Pouring the footing and wall was frantic and intense work. But it only took about 30-45 minutes for each pour. We stripped the forms 7 days later.
For the slab, we set up the forms, installed a 6-mil vapor barrier, and compacted a gravel base ourselves. The professional crew simply poured and finished the slab. They had four "experienced" guys working their butts off as fast as they could. There's no way my wife and I could have pulled that off on our own. We used fibermesh additive in the 24'x28' slab, and they did an excellent job of finishing the slab. About five years later now, and no signs of any cracking.
We reused the wall forms to build the foundation for our house, then I sold them to a farmer who was going to build shelters for his animals or something.
As for grading the land, I rented a small bobcat to level the site where we built our house. It was mostly level anyway, just needed a foot or so of fine tuning here and there.
I used a simple water level to get the site and foundation forms level. Worked great.
Good luck! Anthony
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Did you mix the concrete yourself or did you pay for a mixer truck? Don't certain localities require a certain grade concrete for footings (etc.) and are these higher grade concretes something the DIY'er can do themselves?

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We hired a company called "Mini-Mix" with a truck that mixes concrete on- site. We used them for all of our concrete work.
It's an incredible system. You only pay for the concrete you need (no waste to dispose of), and they can usually supply extra if you underestimate the concrete you needed (which I did once).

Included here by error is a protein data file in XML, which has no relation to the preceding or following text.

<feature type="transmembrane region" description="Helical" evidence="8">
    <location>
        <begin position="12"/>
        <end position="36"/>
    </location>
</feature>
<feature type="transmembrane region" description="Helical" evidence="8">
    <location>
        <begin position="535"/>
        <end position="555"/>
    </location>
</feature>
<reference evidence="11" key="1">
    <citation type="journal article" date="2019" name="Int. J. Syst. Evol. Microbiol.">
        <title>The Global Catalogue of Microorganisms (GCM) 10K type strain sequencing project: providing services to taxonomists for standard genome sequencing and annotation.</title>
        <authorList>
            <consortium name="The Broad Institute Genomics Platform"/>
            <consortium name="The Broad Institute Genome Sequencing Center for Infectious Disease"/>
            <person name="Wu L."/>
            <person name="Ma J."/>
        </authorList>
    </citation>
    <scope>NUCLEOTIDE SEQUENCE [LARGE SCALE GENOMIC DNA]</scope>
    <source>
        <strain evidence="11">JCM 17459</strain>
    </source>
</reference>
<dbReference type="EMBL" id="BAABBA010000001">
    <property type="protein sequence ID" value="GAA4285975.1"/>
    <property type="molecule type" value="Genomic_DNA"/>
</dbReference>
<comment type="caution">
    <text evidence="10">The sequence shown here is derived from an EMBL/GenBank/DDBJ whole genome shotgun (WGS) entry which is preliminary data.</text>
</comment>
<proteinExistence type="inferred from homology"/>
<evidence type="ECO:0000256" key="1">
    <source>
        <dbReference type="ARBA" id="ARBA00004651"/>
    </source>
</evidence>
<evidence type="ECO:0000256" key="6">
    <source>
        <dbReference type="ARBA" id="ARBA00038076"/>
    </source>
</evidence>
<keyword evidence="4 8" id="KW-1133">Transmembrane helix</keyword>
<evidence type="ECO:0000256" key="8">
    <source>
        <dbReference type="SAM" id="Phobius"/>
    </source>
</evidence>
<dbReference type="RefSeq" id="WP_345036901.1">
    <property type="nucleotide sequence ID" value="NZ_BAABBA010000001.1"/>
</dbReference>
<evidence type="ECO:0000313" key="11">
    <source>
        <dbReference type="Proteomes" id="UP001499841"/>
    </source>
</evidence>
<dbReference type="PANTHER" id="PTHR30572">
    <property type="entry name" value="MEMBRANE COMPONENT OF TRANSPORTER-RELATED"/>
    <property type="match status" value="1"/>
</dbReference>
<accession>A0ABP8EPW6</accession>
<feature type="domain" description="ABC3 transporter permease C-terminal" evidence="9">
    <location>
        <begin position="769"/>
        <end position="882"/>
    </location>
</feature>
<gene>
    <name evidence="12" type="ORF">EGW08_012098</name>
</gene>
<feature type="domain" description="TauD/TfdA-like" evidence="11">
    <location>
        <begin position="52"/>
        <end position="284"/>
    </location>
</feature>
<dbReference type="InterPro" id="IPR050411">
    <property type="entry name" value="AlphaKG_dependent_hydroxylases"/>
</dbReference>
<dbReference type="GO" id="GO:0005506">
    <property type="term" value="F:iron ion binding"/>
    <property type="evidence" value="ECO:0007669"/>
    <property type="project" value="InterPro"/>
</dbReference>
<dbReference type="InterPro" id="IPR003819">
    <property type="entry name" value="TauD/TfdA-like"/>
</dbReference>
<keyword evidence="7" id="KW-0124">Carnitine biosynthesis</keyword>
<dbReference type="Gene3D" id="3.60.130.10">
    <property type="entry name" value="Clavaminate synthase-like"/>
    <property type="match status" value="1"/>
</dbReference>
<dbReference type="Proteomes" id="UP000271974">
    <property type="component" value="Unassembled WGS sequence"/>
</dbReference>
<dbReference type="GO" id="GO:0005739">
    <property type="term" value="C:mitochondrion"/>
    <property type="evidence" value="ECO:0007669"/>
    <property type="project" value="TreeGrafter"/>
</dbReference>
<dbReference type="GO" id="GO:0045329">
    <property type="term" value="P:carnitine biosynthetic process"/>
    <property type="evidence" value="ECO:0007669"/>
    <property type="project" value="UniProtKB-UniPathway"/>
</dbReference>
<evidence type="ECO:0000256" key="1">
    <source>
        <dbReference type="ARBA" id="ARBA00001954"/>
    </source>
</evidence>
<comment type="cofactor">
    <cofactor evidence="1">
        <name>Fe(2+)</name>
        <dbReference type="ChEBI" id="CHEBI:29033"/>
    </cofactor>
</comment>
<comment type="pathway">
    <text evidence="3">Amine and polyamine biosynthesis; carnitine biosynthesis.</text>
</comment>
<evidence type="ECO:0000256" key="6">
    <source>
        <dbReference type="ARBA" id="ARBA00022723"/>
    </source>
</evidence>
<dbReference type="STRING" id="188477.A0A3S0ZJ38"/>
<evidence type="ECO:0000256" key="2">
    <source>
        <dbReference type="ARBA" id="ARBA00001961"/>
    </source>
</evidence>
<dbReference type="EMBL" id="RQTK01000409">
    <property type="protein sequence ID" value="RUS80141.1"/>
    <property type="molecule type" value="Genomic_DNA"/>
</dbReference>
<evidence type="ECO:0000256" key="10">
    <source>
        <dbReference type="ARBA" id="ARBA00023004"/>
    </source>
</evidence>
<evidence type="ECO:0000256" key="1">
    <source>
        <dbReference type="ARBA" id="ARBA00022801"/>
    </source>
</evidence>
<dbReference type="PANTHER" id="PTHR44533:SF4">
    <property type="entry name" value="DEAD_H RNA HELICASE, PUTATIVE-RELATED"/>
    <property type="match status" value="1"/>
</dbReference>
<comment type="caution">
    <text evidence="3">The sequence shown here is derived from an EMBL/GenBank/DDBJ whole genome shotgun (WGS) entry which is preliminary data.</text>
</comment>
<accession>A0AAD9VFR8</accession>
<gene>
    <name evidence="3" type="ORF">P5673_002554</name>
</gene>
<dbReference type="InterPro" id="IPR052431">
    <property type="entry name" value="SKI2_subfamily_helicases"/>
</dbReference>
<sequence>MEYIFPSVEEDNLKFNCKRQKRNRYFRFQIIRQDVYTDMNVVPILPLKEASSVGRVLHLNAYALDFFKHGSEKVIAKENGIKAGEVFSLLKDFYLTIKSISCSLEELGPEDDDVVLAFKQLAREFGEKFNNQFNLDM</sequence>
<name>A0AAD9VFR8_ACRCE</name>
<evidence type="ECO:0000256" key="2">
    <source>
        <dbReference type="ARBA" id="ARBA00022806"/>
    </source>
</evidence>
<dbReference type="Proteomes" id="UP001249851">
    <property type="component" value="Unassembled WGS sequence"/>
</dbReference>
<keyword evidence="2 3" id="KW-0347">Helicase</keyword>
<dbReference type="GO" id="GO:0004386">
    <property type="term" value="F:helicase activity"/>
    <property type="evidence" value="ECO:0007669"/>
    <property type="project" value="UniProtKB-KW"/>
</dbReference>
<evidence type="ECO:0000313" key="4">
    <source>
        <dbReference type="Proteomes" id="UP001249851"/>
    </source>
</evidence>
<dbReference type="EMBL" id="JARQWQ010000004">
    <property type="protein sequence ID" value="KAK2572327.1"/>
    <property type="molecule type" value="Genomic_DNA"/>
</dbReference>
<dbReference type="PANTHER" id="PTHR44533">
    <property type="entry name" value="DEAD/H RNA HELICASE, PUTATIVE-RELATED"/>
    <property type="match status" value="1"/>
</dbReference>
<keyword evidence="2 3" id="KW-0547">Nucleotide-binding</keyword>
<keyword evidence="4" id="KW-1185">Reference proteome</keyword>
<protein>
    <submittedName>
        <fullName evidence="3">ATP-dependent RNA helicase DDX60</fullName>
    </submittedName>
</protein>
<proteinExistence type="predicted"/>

They can remotely control the chute and truck while pouring. So he can easily put the truck and chute where he needs it. VERY convenient.
Our guy always supplied a 3000psi mix which, I believe, is stronger than code requires for residential work around here.
As for mixing it myself, not a chance. I've mixed up a few bags for a small step or something, but you would need hundreds of bags to pour a foundation. Parts would be setting up before you could get the rest mixed.
On a related note, when we wanted to put pea gravel in our crawlspace, I hired a company with a conveyor truck. He simply parked in our driveway and shot the gravel about 50 feet out to our foundation. He could control the distance and angle while delivering, so he did the majority of the spreading for us. All I had to do afterwards was a light raking to smooth things out.
These high tech trucks make simple work out of some tough jobs.
The guys who did our slab had an old fashioned concrete truck deliver their concrete though. :)
Anthony
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Oh, and if you don't mind me asking about what were your material costs for building the foundation of your garage (and how much to build the whole thing), and how much of your own time was spend on the foundation and did you need any special help?

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It has been a few years, but I think we spent about $1000-$1500 to pour the footings and walls. This included the lumber to build the footing and wall forms, rebar, anchor bolts, concrete, etc. Most of the form materials got reused in the rest of the building.
The slab itself cost another $1500 to hire out.
The total cost of our 24'x28' garage was about $13,000. That includes permits, lumber, insulation, sheetrock, electrical, T&G wood for the attic ceiling, roofing, and tools (air compressor, nailers, etc.).

I'm guessing about a month of "mostly" full time work. This included digging out areas for the footings, setting the forms, waiting for inspections, pouring the concrete, and waiting a full 7 days to strip the forms.
It took us exactly one year to build our garage, though 1/3 to 1/2 of that was wasted trying to find excavators and foundation contractors. Eventually we gave up and did everything ourselves.

Nope, just my wife and I, while our daughter took pictures. :)
I spent a lot of time reading and studying though, so there was no guesswork when it came time to build.
Take care,
Anthony